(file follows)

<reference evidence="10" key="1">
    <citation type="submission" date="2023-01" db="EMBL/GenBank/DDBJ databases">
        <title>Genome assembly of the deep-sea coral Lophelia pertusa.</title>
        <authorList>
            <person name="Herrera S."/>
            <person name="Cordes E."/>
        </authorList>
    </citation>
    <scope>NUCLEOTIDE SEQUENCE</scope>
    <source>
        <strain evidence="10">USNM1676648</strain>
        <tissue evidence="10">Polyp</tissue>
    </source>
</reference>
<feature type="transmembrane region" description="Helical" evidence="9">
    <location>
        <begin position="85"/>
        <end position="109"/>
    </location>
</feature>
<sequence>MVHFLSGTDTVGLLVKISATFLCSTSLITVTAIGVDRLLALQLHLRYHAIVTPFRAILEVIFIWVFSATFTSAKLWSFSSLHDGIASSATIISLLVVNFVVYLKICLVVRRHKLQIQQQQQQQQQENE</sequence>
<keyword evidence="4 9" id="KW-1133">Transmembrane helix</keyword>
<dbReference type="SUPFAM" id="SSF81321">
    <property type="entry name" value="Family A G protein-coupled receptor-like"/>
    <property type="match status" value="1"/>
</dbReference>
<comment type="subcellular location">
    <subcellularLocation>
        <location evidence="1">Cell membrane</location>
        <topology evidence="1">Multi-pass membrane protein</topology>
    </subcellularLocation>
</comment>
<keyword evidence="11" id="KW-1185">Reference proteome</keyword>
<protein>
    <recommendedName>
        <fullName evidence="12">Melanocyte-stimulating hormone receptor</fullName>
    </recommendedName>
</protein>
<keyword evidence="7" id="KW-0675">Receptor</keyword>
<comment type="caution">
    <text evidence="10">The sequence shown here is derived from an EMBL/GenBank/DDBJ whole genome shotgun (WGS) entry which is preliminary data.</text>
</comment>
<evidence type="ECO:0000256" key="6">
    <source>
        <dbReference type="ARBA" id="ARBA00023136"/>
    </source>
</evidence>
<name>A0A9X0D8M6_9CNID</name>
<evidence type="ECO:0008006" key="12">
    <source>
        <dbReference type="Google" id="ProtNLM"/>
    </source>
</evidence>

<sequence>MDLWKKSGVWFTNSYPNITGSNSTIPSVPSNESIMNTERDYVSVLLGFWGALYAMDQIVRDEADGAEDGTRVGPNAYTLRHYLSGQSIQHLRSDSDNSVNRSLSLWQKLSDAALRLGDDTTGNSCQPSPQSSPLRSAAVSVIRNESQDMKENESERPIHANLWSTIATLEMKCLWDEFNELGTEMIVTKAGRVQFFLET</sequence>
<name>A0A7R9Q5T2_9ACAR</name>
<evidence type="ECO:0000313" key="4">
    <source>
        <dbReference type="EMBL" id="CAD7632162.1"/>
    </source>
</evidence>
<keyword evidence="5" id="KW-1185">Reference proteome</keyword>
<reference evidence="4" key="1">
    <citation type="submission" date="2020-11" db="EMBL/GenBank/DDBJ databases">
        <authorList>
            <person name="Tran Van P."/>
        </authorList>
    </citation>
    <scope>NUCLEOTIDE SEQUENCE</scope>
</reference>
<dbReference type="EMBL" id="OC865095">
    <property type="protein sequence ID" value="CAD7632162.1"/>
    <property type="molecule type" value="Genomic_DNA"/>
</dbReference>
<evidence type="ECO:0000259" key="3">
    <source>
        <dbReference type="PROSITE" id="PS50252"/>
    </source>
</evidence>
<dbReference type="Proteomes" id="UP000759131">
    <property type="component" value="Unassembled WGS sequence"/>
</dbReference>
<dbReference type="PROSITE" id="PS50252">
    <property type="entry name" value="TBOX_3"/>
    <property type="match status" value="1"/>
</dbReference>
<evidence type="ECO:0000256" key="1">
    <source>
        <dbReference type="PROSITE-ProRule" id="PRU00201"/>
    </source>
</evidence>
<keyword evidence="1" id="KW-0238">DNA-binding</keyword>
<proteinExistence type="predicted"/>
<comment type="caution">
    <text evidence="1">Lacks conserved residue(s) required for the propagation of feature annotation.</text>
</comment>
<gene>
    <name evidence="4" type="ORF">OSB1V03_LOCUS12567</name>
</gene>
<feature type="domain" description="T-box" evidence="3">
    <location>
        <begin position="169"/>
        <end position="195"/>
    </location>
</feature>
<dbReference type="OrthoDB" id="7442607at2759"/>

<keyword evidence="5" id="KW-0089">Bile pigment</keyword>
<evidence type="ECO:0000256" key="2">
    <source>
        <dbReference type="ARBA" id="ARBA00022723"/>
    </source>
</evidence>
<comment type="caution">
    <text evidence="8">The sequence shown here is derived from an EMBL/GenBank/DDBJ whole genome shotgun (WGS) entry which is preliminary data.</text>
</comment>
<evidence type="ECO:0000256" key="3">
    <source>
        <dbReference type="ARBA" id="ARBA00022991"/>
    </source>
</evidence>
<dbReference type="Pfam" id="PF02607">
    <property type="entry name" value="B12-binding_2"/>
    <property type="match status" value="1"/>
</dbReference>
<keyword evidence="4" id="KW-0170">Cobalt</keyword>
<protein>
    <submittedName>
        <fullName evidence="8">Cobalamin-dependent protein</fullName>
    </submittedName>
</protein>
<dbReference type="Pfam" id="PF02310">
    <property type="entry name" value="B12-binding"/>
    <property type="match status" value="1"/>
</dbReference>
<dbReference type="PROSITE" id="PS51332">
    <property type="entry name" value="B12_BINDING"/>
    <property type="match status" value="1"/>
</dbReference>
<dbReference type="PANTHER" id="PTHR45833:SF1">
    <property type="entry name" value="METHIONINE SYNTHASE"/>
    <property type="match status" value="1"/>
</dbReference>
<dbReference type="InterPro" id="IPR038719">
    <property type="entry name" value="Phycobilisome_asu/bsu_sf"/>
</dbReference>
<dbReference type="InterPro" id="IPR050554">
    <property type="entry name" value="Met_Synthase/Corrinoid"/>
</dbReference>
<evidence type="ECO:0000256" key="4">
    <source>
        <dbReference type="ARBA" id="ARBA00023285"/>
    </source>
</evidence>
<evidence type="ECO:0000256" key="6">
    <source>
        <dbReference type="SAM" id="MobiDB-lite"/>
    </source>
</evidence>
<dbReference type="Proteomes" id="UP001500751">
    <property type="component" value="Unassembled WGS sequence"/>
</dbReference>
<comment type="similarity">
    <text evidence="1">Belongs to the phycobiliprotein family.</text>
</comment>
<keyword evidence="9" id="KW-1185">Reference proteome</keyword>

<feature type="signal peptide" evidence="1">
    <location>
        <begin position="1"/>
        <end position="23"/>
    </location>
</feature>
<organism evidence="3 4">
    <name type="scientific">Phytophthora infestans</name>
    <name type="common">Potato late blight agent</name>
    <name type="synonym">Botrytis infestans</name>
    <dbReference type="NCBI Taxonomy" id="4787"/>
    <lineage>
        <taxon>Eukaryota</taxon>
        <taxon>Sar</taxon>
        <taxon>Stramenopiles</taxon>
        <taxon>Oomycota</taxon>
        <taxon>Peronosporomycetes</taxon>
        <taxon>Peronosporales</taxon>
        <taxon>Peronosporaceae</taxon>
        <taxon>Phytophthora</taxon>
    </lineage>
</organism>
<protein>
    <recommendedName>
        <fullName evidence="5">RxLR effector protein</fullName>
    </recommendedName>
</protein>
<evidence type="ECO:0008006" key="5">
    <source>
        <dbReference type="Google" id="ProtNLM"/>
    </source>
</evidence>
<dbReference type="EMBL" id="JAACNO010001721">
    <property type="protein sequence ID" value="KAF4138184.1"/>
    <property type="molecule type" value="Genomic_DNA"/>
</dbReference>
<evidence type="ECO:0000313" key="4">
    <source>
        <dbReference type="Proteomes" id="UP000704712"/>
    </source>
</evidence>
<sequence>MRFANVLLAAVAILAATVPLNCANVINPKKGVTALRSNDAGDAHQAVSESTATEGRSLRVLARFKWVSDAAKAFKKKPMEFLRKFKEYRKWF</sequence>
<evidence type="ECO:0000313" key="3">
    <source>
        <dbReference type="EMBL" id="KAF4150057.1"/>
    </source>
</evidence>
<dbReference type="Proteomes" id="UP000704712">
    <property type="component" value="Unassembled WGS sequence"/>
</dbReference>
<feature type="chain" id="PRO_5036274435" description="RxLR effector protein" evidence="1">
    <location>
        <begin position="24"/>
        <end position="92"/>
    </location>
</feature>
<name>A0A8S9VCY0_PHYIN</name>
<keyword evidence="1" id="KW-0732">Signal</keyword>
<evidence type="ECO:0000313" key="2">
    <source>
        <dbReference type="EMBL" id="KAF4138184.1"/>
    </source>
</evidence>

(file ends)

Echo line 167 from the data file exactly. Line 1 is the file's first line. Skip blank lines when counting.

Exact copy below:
        <begin position="1"/>